Luke Rockhold hands Chris Weidman first loss to claim middleweight title

ByBrett Okamoto ESPN logo
Sunday, December 13, 2015

LAS VEGAS -- Luke Rockhold has long claimed to be the No. 1 middleweight in the world. Now, he's finally recognized as it.

Rockhold (15-2) became the seventh UFC middleweight champion Saturday night, knocking out Chris Weidman at 3:12 of the fourth round via strikes on the ground. The 185-pound title fight co-headlined UFC 194 at the MGM Grand Garden Arena.

Referee Herb Dean nearly called off the fight in the third round, when Rockhold moved to full mount and devastated Weidman (13-1) with elbows from the top. Weidman defended himself just enough to make it to the end of the round, but it was clear he had little left coming out of the break. Rockhold had his way from there.

"I was hoping he would [stop it]," Rockhold said of the end of the third round. "He kind of stopped it at the end, I wasn't exactly sure. I sucked it up. Had to go another round. Whatever. All I care is I got the belt. And new [middleweight champion]."

Weidman landed 62 strikes of 92 attempted, while Rockhold landed 161 of 229, according to immediate cageside stats by Fightmetric.

Rockhold, a former two-time defending champion in Strikeforce who fights out of American Kickboxing Academy in San Jose, California, came into the fight a small underdog. Weidman was the No. 4 pound-for-pound fighter coming into the event, according to He entered on an incredibly impressive streak, with wins againstAnderson Silva twice, Lyoto Machida and Vitor Belfort.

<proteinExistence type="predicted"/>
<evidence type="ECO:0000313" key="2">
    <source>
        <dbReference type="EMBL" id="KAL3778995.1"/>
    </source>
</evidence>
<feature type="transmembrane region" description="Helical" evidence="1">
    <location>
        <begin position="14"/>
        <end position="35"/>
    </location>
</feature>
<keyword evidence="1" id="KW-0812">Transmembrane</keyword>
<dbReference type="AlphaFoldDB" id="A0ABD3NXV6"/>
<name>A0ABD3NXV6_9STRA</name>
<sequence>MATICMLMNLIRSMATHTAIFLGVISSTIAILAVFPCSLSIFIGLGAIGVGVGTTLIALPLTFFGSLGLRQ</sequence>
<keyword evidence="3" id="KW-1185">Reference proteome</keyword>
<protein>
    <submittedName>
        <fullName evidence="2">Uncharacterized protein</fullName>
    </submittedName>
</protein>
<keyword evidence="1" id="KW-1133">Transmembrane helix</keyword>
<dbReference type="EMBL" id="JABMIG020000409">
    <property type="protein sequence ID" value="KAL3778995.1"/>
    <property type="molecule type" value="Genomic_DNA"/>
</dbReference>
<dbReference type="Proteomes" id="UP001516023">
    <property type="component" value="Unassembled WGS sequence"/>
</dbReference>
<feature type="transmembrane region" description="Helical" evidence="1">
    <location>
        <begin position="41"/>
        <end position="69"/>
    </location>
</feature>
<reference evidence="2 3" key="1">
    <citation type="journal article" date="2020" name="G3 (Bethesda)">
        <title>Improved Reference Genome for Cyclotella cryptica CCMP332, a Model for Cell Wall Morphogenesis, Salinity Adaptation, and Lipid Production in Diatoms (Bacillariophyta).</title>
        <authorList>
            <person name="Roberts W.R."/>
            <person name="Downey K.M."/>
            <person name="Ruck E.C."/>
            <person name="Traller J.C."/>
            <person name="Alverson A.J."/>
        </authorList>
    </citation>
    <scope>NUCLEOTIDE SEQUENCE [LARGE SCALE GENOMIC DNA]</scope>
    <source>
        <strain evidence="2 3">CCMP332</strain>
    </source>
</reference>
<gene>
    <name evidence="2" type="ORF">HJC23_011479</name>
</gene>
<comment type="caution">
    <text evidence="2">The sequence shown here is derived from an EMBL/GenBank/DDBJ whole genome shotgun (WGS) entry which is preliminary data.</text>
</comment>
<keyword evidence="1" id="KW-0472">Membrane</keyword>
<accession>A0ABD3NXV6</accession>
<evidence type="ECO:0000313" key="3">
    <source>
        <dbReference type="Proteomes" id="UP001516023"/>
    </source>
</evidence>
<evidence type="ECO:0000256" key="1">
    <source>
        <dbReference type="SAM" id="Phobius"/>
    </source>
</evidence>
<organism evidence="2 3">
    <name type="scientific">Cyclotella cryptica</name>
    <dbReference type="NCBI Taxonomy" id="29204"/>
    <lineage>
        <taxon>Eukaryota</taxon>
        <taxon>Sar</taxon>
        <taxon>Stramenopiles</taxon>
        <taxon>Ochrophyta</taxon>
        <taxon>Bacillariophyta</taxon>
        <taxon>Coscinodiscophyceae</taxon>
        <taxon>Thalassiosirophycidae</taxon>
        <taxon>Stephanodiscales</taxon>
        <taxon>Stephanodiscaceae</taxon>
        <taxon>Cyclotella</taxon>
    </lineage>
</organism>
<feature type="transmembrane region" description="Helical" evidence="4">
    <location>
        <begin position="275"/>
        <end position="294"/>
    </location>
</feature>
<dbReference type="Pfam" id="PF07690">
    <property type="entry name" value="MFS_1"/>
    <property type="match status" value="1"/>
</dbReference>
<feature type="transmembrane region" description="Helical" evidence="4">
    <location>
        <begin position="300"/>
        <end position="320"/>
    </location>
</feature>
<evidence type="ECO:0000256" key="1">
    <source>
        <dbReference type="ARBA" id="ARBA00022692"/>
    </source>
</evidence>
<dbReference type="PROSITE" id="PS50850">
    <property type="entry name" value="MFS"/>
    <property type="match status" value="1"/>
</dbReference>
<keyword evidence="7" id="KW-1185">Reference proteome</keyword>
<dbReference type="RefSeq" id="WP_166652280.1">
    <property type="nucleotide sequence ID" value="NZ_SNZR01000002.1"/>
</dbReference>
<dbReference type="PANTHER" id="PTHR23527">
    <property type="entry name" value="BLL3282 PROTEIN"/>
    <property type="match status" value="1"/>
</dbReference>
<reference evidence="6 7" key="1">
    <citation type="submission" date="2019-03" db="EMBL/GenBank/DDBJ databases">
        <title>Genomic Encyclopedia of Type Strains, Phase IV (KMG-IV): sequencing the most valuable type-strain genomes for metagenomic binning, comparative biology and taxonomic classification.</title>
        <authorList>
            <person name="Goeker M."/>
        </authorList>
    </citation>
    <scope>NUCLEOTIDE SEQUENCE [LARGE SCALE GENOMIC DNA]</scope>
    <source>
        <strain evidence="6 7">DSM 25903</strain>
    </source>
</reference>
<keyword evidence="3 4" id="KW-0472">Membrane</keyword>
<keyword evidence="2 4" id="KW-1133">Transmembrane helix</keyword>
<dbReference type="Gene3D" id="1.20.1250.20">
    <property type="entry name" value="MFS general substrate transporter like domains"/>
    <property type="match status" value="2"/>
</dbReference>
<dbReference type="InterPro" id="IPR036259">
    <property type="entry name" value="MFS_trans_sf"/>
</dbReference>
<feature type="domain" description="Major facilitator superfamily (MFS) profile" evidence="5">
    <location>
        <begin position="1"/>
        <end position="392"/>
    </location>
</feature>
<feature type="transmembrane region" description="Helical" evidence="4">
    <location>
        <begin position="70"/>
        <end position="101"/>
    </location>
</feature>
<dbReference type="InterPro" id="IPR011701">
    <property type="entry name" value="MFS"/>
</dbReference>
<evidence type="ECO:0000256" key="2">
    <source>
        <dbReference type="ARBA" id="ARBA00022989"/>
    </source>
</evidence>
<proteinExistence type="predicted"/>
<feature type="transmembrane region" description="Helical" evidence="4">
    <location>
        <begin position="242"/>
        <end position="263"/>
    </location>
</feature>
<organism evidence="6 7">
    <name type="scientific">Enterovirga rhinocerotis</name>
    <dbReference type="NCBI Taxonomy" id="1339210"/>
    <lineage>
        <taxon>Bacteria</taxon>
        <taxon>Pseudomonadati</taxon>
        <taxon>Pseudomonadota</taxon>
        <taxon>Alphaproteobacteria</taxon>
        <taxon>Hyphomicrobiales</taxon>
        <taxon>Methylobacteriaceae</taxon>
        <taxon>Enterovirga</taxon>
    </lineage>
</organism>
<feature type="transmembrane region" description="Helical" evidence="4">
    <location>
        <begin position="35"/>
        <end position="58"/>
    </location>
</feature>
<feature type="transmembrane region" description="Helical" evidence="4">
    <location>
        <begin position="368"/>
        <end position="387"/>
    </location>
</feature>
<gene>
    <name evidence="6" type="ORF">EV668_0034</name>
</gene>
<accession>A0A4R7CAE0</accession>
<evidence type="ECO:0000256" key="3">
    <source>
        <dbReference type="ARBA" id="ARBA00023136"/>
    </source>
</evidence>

Weidman, 31, came out looking to put pressure on Rockhold in the opening round. He dipped under Rockhold's favorite counter right hook and took him down early. Rockhold made it difficult for Weidman to keep him down, however, consistently working back to his feet. Later in the first, he caught Weidman in a guillotine that was never close to a finish but prevented him from landing strikes.

The key moment of the fight occurred in the third round, when Weidman, who was winning the frame on the feet until that point, threw a spinning wheelkick -- the same kick Belfort used to knock out Rockhold in his UFC debut in 2013. Rockhold was ready for it this time, blocking the shot and taking the opportunity to take Weidman down.

Once he had him down, Rockhold moved to the back and then full mount, where he punished Weidman with strikes.

"Yeah, I remember throwing that," Weidman said. "He caught me and took me down off it. Wasn't the smartest move. I'm going to go out and give everything I have. All I can do is work hard and keep positive."

Said Rockhold, referring to Belfort's knockout wheelkick: "That s---'s never happening again."

One controversial moment came in the fourth, as Weidman, bloodied and bruised from the previous round, attempted to take Rockhold down early. Rockhold grabbed the fence to remain upright. Dean chastised him for it but didn't take a point and didn't award Weidman top position. After getting away with the grab, Rockhold eventually secured top position again and went on to the finish.

Rockhold, 31, extends his win streak to five. He won the Strikeforce title back in September 2011 by defeatingRonaldo "Jacare" Souza. His first defense could come against former Cuban Olympicwrestler Yoel Romero, who defeated Souza via split decision at UFC 194.

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